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Temperatures To Use
As soon as the temperature of the steel reaches 100 deg.C. (...

Rate Of Cooling
At the option of the manufacturer, the above treatment of gea...

Silicon
Silicon prevents, to a large extent, defects such as gas bubb...

Carburizing Low-carbon Sleeves
Low-carbon sleeves are carburized and pushed on malleable-ir...

Annealing Of Rifle Components At Springfield Armory
In general, all forgings of the components of the arms manufa...

Effects Of Proper Annealing
Proper annealing of low-carbon steels causes a complete solu...

Tungsten
Tungsten, as an alloy in steel, has been known and used for a...

Annealing Of High-speed Steel
For annealing high-speed steel, some makers recommend using g...

The Thermo-couple
With the application of the thermo-couple, the measurement of...

Preventing Carburizing By Copper-plating
Copper-plating has been found effective and must have a thick...

Using Illuminating Gas
The choice of a carburizing furnace depends greatly on the fa...

Non-shrinking Oil-hardening Steels
Certain steels have a very low rate of expansion and contract...

Sulphur
Sulphur is another impurity and high sulphur is even a greate...

Mushet And Bessemer
That Mushet was "used" by Ebbw Vale against Bessemer is, perh...

Liberty Motor Connecting Rods
The requirements for materials for the Liberty motor connecti...

Fatigue Tests
It has been known for fifty years that a beam or rod would fa...

Optical System And Electrical Circuit Of The Leeds & Northrup Optical Pyrometer
For extremely high temperature, the optical pyrometer is lar...

Short Method Of Treatment
In the new method, the packed pots are run into the case-har...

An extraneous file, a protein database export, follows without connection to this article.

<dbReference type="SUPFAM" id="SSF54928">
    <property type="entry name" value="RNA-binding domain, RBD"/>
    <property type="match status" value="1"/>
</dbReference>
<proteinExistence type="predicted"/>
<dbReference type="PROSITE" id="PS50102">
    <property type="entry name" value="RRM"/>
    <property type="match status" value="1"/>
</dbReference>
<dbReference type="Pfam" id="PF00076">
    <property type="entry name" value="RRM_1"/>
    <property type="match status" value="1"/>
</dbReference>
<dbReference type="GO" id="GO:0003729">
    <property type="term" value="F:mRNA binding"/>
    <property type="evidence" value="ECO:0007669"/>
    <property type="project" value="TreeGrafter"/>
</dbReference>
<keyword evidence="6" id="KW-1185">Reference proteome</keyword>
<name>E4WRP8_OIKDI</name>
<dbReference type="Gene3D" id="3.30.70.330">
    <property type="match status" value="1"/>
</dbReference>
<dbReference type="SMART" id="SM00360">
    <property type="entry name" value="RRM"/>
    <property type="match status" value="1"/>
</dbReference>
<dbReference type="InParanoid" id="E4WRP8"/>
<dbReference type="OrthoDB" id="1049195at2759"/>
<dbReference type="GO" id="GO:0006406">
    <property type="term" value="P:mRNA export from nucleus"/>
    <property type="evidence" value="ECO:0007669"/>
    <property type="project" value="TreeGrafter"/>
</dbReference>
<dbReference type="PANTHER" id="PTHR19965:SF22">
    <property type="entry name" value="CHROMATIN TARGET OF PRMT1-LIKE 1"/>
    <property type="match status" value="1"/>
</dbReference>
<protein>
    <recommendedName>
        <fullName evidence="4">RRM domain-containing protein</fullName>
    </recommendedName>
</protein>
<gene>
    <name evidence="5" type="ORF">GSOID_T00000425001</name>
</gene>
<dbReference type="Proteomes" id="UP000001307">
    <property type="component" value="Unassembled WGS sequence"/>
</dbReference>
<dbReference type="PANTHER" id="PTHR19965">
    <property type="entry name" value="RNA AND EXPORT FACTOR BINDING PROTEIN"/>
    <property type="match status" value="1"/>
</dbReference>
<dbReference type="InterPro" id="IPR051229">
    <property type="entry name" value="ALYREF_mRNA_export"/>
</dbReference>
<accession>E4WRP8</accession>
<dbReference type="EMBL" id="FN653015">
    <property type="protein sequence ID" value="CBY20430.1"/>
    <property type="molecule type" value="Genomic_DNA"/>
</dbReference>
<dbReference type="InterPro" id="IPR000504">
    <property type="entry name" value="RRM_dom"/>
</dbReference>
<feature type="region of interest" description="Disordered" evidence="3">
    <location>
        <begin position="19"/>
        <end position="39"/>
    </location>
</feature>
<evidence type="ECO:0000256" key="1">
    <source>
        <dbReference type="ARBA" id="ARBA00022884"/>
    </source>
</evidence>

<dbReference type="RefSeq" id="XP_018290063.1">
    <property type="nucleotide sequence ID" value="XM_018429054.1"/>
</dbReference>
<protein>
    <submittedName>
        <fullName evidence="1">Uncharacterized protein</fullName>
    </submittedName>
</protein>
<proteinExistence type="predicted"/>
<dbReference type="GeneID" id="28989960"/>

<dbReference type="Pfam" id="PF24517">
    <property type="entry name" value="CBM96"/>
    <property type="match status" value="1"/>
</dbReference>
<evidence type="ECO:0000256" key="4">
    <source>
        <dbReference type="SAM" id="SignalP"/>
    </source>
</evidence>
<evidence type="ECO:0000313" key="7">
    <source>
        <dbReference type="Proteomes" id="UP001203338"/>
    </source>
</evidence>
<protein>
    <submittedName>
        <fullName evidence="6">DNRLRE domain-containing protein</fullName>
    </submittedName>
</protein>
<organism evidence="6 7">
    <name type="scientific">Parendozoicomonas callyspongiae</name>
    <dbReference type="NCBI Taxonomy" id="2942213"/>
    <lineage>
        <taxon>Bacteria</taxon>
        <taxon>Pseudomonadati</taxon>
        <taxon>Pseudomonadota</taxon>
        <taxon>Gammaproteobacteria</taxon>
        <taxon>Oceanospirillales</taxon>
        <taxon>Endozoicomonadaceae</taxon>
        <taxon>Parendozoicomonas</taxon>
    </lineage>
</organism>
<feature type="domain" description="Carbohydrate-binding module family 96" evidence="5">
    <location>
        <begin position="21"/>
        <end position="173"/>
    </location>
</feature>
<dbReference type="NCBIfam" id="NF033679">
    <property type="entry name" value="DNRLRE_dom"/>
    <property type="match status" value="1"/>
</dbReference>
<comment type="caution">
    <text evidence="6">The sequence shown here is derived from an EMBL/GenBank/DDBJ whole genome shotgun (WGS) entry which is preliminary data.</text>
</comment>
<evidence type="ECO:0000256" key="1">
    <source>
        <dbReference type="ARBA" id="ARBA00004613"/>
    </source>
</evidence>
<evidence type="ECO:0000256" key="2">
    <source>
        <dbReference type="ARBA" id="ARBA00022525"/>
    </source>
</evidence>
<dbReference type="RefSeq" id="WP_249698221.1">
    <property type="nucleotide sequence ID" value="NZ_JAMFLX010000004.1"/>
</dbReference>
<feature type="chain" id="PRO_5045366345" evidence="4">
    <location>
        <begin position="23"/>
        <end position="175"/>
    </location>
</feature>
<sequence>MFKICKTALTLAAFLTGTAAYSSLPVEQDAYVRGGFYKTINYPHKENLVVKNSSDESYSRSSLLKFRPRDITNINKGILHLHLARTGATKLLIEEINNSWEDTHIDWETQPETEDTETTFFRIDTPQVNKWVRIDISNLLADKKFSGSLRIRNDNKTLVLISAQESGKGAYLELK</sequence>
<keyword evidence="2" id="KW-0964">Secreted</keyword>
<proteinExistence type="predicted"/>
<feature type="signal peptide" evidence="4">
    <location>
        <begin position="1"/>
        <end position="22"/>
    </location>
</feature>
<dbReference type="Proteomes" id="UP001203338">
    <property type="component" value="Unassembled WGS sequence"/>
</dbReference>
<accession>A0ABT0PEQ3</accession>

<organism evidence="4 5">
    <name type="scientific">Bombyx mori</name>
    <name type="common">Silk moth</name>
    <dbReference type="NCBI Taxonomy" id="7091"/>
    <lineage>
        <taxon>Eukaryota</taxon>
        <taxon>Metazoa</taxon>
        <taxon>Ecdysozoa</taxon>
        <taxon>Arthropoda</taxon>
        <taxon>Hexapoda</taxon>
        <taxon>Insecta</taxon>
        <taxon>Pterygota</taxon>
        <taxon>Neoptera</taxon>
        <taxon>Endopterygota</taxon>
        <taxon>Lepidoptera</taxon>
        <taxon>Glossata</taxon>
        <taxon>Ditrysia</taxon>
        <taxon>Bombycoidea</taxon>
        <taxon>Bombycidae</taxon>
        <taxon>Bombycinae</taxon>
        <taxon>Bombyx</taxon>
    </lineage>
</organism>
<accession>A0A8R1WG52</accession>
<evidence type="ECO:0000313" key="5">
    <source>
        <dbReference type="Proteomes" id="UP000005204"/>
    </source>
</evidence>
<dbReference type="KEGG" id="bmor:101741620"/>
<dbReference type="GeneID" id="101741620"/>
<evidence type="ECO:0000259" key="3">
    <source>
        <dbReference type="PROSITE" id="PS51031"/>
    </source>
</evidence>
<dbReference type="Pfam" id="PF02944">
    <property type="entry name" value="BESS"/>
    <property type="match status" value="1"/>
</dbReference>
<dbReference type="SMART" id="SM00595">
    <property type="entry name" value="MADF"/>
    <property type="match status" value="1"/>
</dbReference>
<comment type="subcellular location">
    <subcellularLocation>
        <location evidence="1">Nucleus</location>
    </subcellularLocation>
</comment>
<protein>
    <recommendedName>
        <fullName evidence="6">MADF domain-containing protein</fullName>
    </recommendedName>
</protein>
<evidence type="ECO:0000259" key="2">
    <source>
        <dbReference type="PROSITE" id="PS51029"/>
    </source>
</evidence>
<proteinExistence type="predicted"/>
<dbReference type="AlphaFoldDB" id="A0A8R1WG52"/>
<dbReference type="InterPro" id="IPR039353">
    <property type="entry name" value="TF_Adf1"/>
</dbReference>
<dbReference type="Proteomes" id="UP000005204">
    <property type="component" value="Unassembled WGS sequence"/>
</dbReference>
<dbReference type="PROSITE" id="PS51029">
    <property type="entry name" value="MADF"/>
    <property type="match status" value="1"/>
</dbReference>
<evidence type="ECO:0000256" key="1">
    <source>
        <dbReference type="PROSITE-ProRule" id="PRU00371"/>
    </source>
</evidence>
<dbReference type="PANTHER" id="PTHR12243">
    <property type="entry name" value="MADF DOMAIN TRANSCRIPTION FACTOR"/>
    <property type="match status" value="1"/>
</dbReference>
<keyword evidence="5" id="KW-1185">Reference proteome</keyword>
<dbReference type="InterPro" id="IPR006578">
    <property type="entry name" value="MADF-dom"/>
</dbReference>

Plant For Forging Rifle Barrels
The forging of rifle barrels in large quantities and heat-tre...

Annealing In Bone
Steel and cast iron may both be annealed in granulated bone. ...



Quenching Tool Steel






Category: HARDENING CARBON STEEL FOR TOOLS

To secure proper hardness, the cooling of quenching of steel is
as important as its heating. Quenching baths vary in nature, there
being a large number of ways to cool a piece of steel in contrast
to the comparatively few ways of heating it.

Plain water, brine and oil are the three most common quenching
materials. Of these three the brine will give the most hardness,
and plain water and oil come next. The colder that any of these
baths is when the piece is put into it the harder will be the steel;
but this does not mean that it is a good plan to dip the heated
steel into a tank of ice water, for the shock would be so great
that the bar would probably fly to pieces. In fact, the quenching
bath must be sometimes heated a bit to take off the edge of the
shock.

Brine solutions will work uniformly, or give the same degree of
hardness, until they reach a temperature of 150 deg.F. above which
their grip relaxes and the metals quenched in them become softer.
Plain water holds its grip up to a temperature of approximately
100 deg.F.; but oil baths, which are used to secure a slower rate of
cooling, may be used up to 500 deg. or more. A compromise is sometimes
effected by using a bath consisting of an inch or two of oil floating
on the surface of water. As the hot steel passes through the oil,
the shock is not as severe as if it were to be thrust directly
into the water; and in addition, oil adheres to the tool and keeps
the water from direct contact with the metal.

The old idea that mercury will harden steel more than any other
quenching material has been exploded. A bath consisting of melted
cyanide of potassium is useful for heating fine engraved dies and
other articles that are required to come out free from scale. One
must always be careful to provide a hood or exhaust system to get
rid of the deadly fumes coming from the cyanide pot.

The one main thing to remember in hardening tool steel is to quench
on a rising heat. This does not mean a rapid heating as a slow
increase in temperature is much better in every way.





Next: The Theory Of Tempering

Previous: Double Annealing



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